Community impact teams, for example, can use the same grant management online portal used by agencies to apply for funding, but now to request reporting feedback from agencies. Here, funded agencies will report on the impact they've made on the community, inform you if they've met your pre-determined program goals, and more. Impact results from funded agencies are then stored in your central CRM and can be referred to with the rest of your organization's reporting data.
In all, having a dedicated grant management software program as the backbone of your grant allocation process will improve flows of information from agencies to evaluators, to finance and community impact teams. The days of following the paper trail of applications are now behind us. Even as described here today, we've intentionally left out the dozens more whose hands touch the grantmaking process. For example, executives want to know who is applying for funding – can you easily supply this information? Again, with centralized storage of all grant management processes and data, finding figures such as who has applied and who is in the process of applying should be simple for your team to find.
If you'd like to learn how Andar/360's Community Building Module can streamline the grant management processes for your team, contact us today.
Blog Article by Hanna Middleton, Marketing Manager, Andar Software
For the last ten years, on the Tuesday following American Thanksgiving, millions of individuals and organizations globally partake in GivingTuesday. The idea behind the GivingTuesday movement is simply to encourage people to practice generosity. This benevolence movement has inspired hundreds of millions worldwide to give back to their community, collaborate and do good. Mark your calendar as this year’s 10th anniversary of GivingTuesday is November 29th, 2022.
This blog post will discuss how your nonprofit can kickstart and amplify your GivingTuesday campaign.
#GivingTuesday is an inclusive movement for all! Charities, social enterprises, organizations, community groups, and more are all invited to join the movement. Since GivingTuesday itself does not collect funds, your nonprofit can leverage this movement’s energy for fundraising. Joining the GivingTuesday movement is as simple as you need it to be. Your organization does not need to register to participate, but if you’d like, you can register to join as a nonprofit partner.
For a quick snapshot FAQ on nonprofit participation in GivingTuesday, check out the infographic below.
Whether this is your first or tenth time participating in GivingTuesday, setting SMART goals for your campaign is the best place to start. As your first course of action, understand what your contribution to the movement will be, i.e., how you plan and execute your GivingTuesday campaign and measure success. Your goals will determine how you execute and deliver on an impactful day of spreading awareness and raising funds.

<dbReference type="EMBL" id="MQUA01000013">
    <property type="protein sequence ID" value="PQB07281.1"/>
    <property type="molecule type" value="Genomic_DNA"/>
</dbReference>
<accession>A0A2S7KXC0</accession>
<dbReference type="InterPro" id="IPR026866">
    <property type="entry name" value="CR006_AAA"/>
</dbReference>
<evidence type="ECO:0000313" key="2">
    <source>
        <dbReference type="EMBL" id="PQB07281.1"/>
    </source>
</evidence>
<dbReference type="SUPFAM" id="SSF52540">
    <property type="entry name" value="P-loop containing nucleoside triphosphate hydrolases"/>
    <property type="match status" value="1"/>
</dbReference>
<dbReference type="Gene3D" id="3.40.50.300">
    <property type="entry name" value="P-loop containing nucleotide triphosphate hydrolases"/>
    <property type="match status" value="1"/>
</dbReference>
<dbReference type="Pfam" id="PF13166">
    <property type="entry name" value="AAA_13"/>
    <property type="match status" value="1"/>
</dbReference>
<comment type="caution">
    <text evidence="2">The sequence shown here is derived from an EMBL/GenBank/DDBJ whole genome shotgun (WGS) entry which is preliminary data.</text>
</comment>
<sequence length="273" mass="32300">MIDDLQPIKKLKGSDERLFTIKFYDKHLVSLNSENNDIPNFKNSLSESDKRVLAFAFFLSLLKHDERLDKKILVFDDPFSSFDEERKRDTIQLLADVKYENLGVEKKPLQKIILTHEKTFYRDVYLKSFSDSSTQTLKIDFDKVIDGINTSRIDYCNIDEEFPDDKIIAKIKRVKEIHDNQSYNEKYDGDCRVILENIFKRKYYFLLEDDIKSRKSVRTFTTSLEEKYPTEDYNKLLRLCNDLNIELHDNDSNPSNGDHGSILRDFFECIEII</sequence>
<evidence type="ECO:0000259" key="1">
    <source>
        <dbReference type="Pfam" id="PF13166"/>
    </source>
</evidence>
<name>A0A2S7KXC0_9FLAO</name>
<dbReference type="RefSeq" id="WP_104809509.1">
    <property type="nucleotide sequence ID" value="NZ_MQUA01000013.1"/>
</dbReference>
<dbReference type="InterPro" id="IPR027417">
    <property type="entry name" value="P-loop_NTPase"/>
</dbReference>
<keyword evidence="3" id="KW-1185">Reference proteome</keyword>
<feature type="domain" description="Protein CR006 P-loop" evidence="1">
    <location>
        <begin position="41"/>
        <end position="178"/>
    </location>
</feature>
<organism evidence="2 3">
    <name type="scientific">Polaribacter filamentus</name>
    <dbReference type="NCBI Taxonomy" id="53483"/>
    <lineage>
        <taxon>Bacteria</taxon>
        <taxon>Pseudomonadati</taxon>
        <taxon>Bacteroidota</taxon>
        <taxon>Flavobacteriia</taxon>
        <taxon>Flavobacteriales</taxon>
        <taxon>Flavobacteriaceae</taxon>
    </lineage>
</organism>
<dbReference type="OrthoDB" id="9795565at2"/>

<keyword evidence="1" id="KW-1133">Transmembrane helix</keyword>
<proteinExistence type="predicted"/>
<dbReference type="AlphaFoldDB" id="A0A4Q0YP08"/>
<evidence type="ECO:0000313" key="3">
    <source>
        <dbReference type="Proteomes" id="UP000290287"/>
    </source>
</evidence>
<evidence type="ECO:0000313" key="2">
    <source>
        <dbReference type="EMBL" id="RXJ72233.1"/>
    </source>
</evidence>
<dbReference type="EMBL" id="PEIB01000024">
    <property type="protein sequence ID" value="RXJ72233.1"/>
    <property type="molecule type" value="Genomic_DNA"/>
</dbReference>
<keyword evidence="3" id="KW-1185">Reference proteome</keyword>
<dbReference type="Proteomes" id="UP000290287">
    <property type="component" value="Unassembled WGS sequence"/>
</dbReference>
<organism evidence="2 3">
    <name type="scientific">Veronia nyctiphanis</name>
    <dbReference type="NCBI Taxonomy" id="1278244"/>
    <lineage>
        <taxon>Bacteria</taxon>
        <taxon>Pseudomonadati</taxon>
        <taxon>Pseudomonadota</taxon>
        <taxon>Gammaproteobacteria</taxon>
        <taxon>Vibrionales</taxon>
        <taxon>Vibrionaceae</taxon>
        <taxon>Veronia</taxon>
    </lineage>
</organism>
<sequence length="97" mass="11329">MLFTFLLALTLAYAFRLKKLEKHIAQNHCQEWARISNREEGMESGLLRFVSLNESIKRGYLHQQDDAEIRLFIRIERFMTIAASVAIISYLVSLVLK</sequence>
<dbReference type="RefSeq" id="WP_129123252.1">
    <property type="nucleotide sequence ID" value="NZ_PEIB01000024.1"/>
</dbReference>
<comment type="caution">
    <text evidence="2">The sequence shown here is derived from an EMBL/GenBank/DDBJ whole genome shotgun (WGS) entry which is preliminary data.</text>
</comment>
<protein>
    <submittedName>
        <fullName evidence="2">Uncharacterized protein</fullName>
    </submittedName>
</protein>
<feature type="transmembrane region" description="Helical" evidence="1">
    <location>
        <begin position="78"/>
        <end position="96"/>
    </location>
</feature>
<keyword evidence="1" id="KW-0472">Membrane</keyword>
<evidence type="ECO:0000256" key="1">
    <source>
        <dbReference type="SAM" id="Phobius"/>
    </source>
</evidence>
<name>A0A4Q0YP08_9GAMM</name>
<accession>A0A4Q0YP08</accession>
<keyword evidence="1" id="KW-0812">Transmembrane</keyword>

Ask yourself the following when establishing your campaign goals:
Will you be tying your GivingTuesday messaging into the season of giving thanks, or will you be relaying the messaging of your mission statement? Both are good strategies to take on their own, or you can tie the two together. When discussing the movement as a whole, you can simply reference GivingTuesday's key messages and talking points.
When preparing your messaging, be sure to consider communication dos and don’ts. Here are a few examples:
For guidance on how to make your GivingTuesday campaign stand out from your other fundraising events, be sure to check out the Getting Ready for GivingTuesday Workbook. To highlight one of the many important lessons taught in the workbook, here’s how to create an inspiring ask/call to action: combine a belief statement (a cause that someone can stand behind), a you statement (how you can create positive change for the cause), and an opportunity statement (inviting the individual to support the cause). The workbook also outlines how you can identify campaign ambassadors, build your campaign brand, and how to develop a campaign narrative.
Proclaim your GivingTuesday message on your website, through your email marketing, and on social media channels. Set up a successful email marketing campaign in advance of GivingTuesday. A few weeks to a month prior, inform and remind your constituents that you will be participating and encourage them to start thinking about how they too can get involved. Give your email recipients a chance to donate before November 29th or have them signup to volunteer for any larger gatherings or events you plan to host for GivingTuesday.